Le Tour de Langkawi to skip Langkawi and Genting Highlands

A more balanced route featuring world heritage centres in Penang and Malacca

The 21st edition of Le Tour de Langkawi will kick off from Kangar in the north west of peninsular Malaysia on February 24. It will follow an unprecedented route on the west coast with a return to the island of Penang sixteen years after its last visit, and will feature a first ever grand finale in the historic city of Malacca on March 2nd after eight days of racing.

"With the new tagline ‘Redefining Asia's Ultimate Challenge', we've got great plans, not only for this year," said Minister of Youth and Sports YB Khairy Jamaluddin. "We believe our product is better than the other tours in Asia. We provide unforgettable experiences for the riders. In twenty years of existence, Le Tour de Langkawi has not only put Malaysia on the map of Asian cycling but all over the world."

For the eighth time since the inception of the event in 1996, Le Tour de Langkawi will not hold any stage or team presentation on the island of Langkawi. "But the race still delivers a documentary to promote Langkawi as a holiday destination all around the world," CEO Emir Abdul Jalal said as he introduced a route that also does not the famous queen stage to Genting Highlands for a second year running, due to renovation works towards the summit of Malaysia's game resort.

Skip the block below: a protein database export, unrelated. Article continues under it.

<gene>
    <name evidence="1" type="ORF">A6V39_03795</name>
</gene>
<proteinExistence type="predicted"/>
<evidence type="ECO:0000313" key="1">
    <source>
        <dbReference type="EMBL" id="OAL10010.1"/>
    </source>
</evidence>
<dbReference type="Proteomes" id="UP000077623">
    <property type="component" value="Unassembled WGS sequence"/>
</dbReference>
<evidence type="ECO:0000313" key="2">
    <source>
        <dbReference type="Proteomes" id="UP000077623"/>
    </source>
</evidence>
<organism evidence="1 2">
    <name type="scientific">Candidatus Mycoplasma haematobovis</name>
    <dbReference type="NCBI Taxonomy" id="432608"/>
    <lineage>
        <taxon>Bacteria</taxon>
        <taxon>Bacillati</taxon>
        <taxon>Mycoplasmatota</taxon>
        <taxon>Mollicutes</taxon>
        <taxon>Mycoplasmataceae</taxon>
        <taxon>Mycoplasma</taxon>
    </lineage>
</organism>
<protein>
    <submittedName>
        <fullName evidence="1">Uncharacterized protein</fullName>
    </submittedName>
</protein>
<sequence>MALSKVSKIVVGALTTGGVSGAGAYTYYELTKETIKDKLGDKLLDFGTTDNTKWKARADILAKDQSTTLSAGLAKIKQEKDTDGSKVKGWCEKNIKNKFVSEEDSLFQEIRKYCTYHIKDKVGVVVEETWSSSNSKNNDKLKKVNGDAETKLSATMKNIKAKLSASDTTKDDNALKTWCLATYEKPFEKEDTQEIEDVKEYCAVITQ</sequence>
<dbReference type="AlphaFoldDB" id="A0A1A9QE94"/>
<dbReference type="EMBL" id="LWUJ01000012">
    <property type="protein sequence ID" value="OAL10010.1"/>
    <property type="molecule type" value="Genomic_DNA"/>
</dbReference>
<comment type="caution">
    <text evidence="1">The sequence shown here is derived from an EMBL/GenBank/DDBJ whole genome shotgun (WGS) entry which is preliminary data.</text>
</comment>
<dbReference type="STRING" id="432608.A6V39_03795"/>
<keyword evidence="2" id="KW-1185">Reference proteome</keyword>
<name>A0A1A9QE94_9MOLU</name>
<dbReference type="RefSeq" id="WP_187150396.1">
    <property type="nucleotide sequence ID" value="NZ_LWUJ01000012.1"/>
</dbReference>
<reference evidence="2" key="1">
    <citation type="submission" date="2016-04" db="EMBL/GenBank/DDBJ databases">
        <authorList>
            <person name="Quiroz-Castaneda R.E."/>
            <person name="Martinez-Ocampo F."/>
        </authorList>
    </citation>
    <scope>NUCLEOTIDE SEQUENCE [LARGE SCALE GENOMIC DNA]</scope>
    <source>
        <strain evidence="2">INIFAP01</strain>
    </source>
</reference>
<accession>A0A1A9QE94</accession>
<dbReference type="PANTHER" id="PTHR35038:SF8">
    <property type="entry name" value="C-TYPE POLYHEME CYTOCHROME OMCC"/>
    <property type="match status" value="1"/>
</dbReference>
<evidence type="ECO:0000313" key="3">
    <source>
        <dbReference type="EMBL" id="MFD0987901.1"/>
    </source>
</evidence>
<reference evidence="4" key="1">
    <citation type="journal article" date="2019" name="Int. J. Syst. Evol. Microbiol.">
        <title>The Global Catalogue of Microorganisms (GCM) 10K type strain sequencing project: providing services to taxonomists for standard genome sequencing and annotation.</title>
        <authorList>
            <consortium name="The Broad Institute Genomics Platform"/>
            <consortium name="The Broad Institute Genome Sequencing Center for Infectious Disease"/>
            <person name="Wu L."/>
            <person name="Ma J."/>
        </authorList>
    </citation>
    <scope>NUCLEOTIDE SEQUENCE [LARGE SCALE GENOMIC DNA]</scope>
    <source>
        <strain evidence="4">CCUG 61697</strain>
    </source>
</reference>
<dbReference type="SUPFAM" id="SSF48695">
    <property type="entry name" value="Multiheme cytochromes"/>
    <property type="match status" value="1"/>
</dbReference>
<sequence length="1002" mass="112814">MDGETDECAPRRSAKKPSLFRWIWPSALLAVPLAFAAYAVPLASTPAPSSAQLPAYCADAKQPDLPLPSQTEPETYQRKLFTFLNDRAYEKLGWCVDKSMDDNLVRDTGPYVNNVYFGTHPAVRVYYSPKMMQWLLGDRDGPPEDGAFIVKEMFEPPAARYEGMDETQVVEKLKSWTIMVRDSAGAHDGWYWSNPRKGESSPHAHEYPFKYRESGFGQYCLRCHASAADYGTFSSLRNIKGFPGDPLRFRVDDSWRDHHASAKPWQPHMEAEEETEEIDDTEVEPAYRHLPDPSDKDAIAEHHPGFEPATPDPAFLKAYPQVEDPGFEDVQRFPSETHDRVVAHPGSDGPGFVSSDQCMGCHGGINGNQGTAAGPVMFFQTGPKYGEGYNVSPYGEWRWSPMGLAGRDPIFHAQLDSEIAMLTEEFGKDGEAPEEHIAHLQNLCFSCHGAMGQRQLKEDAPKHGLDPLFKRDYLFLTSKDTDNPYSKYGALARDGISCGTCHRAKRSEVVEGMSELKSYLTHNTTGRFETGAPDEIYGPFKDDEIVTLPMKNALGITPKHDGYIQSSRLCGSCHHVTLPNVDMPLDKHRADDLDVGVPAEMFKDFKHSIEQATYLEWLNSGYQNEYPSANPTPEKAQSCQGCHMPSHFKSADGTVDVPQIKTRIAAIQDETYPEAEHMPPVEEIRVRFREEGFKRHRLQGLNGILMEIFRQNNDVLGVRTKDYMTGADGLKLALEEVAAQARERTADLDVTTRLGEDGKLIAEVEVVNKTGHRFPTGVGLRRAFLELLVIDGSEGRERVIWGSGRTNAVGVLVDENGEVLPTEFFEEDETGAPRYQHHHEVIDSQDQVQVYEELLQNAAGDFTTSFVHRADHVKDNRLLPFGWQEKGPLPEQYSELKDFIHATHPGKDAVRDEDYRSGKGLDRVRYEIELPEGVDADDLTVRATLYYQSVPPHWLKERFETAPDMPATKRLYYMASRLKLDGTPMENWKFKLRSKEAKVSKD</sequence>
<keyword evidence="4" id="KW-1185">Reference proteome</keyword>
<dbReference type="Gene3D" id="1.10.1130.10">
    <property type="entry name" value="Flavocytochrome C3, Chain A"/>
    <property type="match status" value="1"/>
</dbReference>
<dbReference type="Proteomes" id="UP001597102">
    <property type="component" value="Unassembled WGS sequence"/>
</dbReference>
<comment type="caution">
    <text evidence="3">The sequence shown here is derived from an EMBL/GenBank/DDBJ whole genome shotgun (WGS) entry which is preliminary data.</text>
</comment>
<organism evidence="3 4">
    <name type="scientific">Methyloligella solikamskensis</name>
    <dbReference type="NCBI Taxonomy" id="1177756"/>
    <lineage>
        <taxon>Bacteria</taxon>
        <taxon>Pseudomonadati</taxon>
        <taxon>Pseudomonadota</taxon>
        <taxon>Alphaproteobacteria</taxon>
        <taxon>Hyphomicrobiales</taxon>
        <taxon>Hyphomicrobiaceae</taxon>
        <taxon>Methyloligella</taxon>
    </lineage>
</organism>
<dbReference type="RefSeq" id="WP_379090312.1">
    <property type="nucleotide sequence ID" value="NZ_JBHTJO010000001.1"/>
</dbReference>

The Cameron Highlands will host the hardest stage on day four. "It'll make a more open race until the very end," predicted Khairy who, at 39, is a keen cyclist himself and trains three to five times a week with the intention of taking part in "L'Etape du Tour" in France this year or next year.

"Out of eight stages, four will likely end in a bunch sprint but four can have different scenarios," technical director Jamaluddin Mahmood told Cyclingnews. One of the interesting new courses will be on stage 2 to the island of Penang. It contains two serious climbs before the finish in Georgetown, which was an iconic location during the first four editions of Le Tour de Langkawi. Italy's Enrico Degano remains the last rider to have won on the island. The recent construction of Penang Second Bridge allows the first visit of the race in the 21st century.

Being held for the first time on an eight-day format from a Wednesday to a Wednesday, Kuala Lumpur will not host the grand finale but instead the sprinters' queen stage on a quieter Sunday afternoon. "It's a good year for us to promote Malacca," Emir noted. "Our 8.3km final circuit, to be covered three times, will go through all historical areas of the city including Jonker street."

The 22 teams are yet to be revealed but comprise 11 from the World Tour and Pro Continental ranks and 11 from Asia. Youcef Reguigui won last year's edition of the Tour de Langkawi, beating Astana's Valerio Agnoli by nine seconds. 

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